Immigration Reform appears to be on the horizon. Following the 2012 presidential elections, prominent Republicans cited loss of Latino voters’ support as a major reason for the party’s loss and issued public statements supporting immigration reform. Members of both parties have a long history of support for various aspects of immigration reform, but recent attempts at significant reform have failed to advance for multiple reasons. However, many are optimistic that this is the year Congress will finally pass immigration reform.
On January 28, 2013, Senators Schumer, McCain, Durbin, Graham, Menendez, Rubio, Bennet, and Flake released a Bipartisan Framework for Comprehensive Immigration Reform. The release acknowledges that the current immigration system is broken and that there are 11 million undocumented immigrants living in the United States. They propose legislation to create a “tough but fair” legalization program for those undocumented immigrants who are currently here, while also committing the resources to secure the border and to modernize and streamline the current legal immigration system. The “Framework” cites four basic legislative pillars to ensure that the reform will be a successful and permanent solution.
This pillar essentially calls for the creation of a tough but fair path to citizenship for undocumented people in the U.S. However, this would be contingent upon securing the border and tracking departures of those authorized to be in the U.S. temporarily to ensure they do not remain permanently. To secure the border, the Senators specifically refer to using the latest technology, including unmanned aerial vehicles to lower the number of successful illegal border crossings. To address those individuals who remain in the U.S. beyond the period authorized by the government, they refer to the creation of an entry-exit system that tracks whether legal visitors have left the country as required by law.
The Senators’ plan would also create a group of governors, attorneys general, and community leaders from Southwest-border States to determine when the border security measures have been met. Once the group determines that the enforcement measures are met, undocumented persons would then be eligible permanent resident cards (green cards). Until then, however, the undocumented persons would earn probationary legal status, after registering with the government, passing a background check, and paying a fine and back-taxes. Further, to avoid the appearance of preferential treatment for the undocumented immigrants, such individuals currently present in the U.S would only receive a green card after the government has provided green cards to those already waiting in line for a green card at the time the legislation is enacted. Agricultural workers and those who entered the U.S. as minor children would be exempt from these strict requirements are those due to the circumstances of their entry and their vital role in the U.S. economy.
This pillar aims to reform the current system to recognize the importance of characteristics that will help build the American economy and strengthen American families. The current system discourages the world’s best and brightest from remaining in the U.S. by making legal entry into the U.S. difficult, discouraging innovation and growth, and creating substantial visa backlogs that force families to live apart, which incentivizes illegal immigration. This pillar will address these issues by reducing the backlogs in the family and employment categories so future immigrants view the legal system as the exclusive means of entry to the U.S. In addition, green cards would be awarded to immigrants who receive a PhD or Master’s degree in science, technology, engineering, or math from a U.S. university.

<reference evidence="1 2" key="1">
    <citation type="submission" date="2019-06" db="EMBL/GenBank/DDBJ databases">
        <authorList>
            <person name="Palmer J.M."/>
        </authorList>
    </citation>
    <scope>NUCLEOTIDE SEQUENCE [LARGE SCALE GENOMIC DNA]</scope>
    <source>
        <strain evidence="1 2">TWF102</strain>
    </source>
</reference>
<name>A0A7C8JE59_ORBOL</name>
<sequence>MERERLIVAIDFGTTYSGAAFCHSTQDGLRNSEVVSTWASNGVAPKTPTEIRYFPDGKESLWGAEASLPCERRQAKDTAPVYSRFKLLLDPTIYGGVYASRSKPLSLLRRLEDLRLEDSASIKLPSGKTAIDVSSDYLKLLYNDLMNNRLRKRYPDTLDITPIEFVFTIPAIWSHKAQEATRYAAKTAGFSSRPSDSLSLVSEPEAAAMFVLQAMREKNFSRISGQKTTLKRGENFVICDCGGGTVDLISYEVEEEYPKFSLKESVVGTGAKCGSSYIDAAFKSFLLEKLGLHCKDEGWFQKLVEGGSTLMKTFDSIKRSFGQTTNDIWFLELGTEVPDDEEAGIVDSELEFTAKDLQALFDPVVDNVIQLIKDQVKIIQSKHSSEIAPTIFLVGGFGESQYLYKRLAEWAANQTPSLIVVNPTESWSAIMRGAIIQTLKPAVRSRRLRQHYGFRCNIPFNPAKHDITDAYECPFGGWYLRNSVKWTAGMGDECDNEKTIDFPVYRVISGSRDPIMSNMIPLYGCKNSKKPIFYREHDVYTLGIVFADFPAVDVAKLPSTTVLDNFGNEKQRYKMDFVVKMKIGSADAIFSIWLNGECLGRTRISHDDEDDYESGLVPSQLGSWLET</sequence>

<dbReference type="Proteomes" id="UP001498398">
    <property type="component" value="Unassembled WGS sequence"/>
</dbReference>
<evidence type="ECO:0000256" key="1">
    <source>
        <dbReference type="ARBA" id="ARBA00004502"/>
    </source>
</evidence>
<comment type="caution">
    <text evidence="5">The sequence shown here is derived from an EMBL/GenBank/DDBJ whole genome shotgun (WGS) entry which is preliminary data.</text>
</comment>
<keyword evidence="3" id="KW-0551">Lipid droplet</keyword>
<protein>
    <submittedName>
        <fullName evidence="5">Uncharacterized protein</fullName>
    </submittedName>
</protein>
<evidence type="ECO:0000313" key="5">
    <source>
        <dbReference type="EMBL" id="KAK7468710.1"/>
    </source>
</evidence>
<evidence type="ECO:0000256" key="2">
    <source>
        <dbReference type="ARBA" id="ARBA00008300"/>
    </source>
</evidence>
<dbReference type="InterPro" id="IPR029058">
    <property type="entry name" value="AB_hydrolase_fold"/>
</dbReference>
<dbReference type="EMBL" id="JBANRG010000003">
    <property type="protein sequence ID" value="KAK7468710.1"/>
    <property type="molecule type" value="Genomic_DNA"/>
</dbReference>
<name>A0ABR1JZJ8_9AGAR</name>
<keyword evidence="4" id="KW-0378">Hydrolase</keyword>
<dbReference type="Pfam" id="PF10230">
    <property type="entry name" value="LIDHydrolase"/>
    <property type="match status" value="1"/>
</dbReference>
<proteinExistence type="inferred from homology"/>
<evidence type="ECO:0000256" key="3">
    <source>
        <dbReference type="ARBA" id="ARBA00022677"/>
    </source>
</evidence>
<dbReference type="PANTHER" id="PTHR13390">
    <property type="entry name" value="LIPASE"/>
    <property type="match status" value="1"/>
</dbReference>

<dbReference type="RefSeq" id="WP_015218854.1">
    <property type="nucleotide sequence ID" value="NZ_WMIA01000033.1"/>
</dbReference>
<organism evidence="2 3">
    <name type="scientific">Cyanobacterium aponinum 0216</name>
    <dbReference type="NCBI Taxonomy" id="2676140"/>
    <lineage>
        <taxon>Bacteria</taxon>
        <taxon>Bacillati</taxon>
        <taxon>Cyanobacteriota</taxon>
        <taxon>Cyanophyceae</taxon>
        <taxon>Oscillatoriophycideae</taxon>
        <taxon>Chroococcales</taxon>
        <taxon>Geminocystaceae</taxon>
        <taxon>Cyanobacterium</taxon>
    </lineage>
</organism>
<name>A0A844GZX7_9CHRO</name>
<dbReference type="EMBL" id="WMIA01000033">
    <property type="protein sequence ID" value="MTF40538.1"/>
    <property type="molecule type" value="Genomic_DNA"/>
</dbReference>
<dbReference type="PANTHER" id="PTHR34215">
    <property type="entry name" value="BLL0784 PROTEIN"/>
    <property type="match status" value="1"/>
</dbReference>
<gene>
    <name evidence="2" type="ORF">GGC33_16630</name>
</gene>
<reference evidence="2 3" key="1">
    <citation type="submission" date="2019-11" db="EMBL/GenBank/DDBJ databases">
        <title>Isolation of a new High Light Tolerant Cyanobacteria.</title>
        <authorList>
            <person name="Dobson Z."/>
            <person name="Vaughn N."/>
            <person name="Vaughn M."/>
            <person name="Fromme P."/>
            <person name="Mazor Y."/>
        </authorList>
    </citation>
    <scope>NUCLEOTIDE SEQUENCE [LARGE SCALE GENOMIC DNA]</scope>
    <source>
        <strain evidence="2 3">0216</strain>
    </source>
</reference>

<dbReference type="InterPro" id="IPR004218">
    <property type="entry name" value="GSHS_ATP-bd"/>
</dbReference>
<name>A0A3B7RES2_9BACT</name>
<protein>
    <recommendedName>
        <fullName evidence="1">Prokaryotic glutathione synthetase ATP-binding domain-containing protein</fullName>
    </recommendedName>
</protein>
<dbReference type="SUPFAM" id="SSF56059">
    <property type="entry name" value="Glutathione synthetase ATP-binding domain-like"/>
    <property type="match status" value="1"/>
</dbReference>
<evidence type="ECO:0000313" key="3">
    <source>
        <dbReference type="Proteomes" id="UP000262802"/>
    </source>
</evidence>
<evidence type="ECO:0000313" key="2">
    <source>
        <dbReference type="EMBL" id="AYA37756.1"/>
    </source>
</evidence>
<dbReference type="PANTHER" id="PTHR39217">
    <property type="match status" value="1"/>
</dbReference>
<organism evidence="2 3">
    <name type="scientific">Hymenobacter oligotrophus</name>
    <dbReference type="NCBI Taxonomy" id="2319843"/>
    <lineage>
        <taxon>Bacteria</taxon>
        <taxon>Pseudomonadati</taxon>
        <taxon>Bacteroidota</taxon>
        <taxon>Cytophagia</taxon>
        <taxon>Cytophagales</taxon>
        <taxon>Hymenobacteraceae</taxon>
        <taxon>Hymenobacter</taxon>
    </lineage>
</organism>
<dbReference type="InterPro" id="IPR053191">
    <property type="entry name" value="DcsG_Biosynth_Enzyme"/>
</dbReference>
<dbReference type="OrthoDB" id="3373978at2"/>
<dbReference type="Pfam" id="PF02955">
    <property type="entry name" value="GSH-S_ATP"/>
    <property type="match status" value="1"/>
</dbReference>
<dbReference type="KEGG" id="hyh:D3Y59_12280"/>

This pillar aims to create an effective employment verification system to prevent identity theft and the hiring of future undocumented workers. Employers who knowingly hire unauthorized workers would face stiff fines and criminal penalties for egregious offenses. Workers would also be required to demonstrate both legal status and identity through a non-forgeable electronic identification system crafted with procedural safeguards to protect U.S .workers, prevent identity theft, and provide due process protections.
The fourth pillar would seek to establish an improved process for admitting future foreign workers to serve U.S. needs, while protecting all workers at the same time. An employer would be able to hire foreign workers if it could demonstrate it was unable to fill an open position with a U.S. worker and that such hiring would not displace U.S. workers. The Pillar would also create a program to meet the needs of the agricultural and dairy industry when it faces a shortage of U.S. workers. Depending on whether the U.S. economy is creating jobs, it would allow more or fewer lower- skilled immigrants to come to the U.S. Finally, it would protect workers by ensuring strong labor protections while also permitting certain workers—namely those who have succeeded and contributed to their communities over many years—to earn green cards.
Note that no actual reform has yet taken place and the immigration laws have not changed as a result of the Senators’ announcement. It is unclear at this time how much any of the above will actually be contained in any future reform. Given the scope of the issues raised, it is anticipated that the debate and discussion of these issues will continue in the media, and ultimately in both the House of Representatives and the Senate, before any final bill is produced.
Until that time, it is advisable to exercise extreme caution before proceeding with any case purported to be based on immigration reform. Please do not hesitate to contact the attorneys at Minsky, McCormick & Hallagan, P.C., for further guidance.
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